A: I strive to gain knowledge because knowledge is power—however, without action, it is all useless. As both a musician and a student, I put much effort into not just working on scientific research, but also demonstrating to the world the love and devotion I have for my identity, sculpting my own story of power and resilience. Studying biology courses has allowed me to gain a profound understanding of the significance of environmental sustainability and has motivated me to strive to protect our planet’s natural resources. Not only this, but it has grown in me to cling to my own identity to help my society. My long-term goal is to use genetic research to improve the quality of life for Palestinian societies. Children in Palestine are among the most vulnerable members of society, at risk of experiencing trauma, displacement, and oppression. Consequently, since civic engagement is intended to solve societal problems with significant impact, it can assist in influencing Palestine’s future—specifically roads of change, transformation, and impact. In light of this, my love of science transcends the borders of the laboratory, by understanding how interconnected science is to global concerns. Making music is the key to bringing about this change, and therefore combining my musical skills with my genetics studies would fulfill my passion for helping those who suffer.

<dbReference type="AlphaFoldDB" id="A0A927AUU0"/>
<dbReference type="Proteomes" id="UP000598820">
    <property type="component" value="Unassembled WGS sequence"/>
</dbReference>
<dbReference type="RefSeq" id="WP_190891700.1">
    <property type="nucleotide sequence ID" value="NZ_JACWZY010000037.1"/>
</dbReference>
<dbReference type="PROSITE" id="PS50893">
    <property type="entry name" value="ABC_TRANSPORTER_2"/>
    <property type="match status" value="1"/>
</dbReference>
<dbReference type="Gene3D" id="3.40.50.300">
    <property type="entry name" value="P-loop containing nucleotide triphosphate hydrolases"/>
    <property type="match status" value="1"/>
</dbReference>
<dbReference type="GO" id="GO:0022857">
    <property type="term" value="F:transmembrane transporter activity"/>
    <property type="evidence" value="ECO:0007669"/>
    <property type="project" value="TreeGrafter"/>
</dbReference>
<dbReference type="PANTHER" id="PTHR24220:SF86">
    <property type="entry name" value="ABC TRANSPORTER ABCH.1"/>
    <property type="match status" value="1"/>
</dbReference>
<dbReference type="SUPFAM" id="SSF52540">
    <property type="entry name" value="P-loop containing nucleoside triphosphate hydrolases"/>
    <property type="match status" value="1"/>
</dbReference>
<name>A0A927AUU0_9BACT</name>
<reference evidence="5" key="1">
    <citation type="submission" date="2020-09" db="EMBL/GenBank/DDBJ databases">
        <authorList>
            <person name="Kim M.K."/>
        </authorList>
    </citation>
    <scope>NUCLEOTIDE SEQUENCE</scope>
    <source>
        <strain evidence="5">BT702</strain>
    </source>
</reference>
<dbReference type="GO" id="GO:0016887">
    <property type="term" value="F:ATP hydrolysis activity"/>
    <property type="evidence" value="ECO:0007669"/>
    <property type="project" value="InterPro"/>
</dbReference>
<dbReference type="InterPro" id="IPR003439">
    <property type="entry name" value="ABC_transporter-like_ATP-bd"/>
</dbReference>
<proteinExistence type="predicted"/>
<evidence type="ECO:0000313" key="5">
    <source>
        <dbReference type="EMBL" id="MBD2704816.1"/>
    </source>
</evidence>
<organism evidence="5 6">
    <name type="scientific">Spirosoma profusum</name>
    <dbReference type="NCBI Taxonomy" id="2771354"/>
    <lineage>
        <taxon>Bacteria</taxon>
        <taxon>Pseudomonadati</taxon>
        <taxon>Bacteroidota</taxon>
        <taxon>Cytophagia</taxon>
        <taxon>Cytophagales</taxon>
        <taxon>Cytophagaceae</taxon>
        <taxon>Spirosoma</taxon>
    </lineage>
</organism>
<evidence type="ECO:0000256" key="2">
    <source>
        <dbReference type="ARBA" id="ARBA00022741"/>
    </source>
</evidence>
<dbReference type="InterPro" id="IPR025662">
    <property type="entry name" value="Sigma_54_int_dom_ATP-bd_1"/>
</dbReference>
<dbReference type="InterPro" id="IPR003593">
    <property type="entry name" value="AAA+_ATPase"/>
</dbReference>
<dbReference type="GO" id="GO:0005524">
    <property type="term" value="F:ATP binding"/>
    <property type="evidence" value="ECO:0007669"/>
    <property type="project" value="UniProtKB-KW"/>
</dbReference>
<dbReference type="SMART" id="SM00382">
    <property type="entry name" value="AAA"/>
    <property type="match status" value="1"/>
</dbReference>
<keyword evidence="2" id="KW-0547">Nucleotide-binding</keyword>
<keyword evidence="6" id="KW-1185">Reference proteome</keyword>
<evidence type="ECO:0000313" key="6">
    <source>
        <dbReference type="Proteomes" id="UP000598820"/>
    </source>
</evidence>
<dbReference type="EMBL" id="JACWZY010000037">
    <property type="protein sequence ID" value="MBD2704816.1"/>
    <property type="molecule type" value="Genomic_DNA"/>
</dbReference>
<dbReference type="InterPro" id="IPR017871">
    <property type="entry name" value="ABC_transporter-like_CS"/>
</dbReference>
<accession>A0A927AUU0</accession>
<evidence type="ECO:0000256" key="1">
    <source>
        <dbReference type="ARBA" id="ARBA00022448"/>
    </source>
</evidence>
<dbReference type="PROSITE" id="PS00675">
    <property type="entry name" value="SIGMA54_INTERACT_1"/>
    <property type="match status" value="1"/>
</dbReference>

Q: What inspired you to study genetics and music?
A: At the age of ten, I started my journey as a musician, entirely by coincidence. It all happened after watching a magnificent orchestra performance on TV that influenced me to learn music, but it happened that I picked the trombone as an instrument by coincidence as well. I didn’t even know its name. It took me a month to memorize what we call it! But it was never a bad choice! It has allowed me to become a better version of myself and shaped who I am today. My life would not be the same without music. Also, I had a strong interest in discovering how genes relate to a variety of human endeavors, including music. I have always believed that studying genetics would allow me to gain insight into the origins and principles of existence and provide answers to many of the questions that humans face.
Q: What does it mean to you to be an active member of your community?
A: Though I don't believe words can truly express how it feels to be a change agent, I do believe it has shaped who I am today; it has empowered my existence. It is an opportunity that allows me to demonstrate my skills and academic capabilities as a student from Palestine, revealing my dedication to facing misconceptions, showcasing the persistence and will of Palestinian youth who are motivated to confront oppression and injustices, and want to contribute to change in this world. It really means a lot for me to realize how my voice as a Palestinian woman has the power to affect the world, beginning with people, university colleagues, and eventually communities.
Post Date: 11-10-2023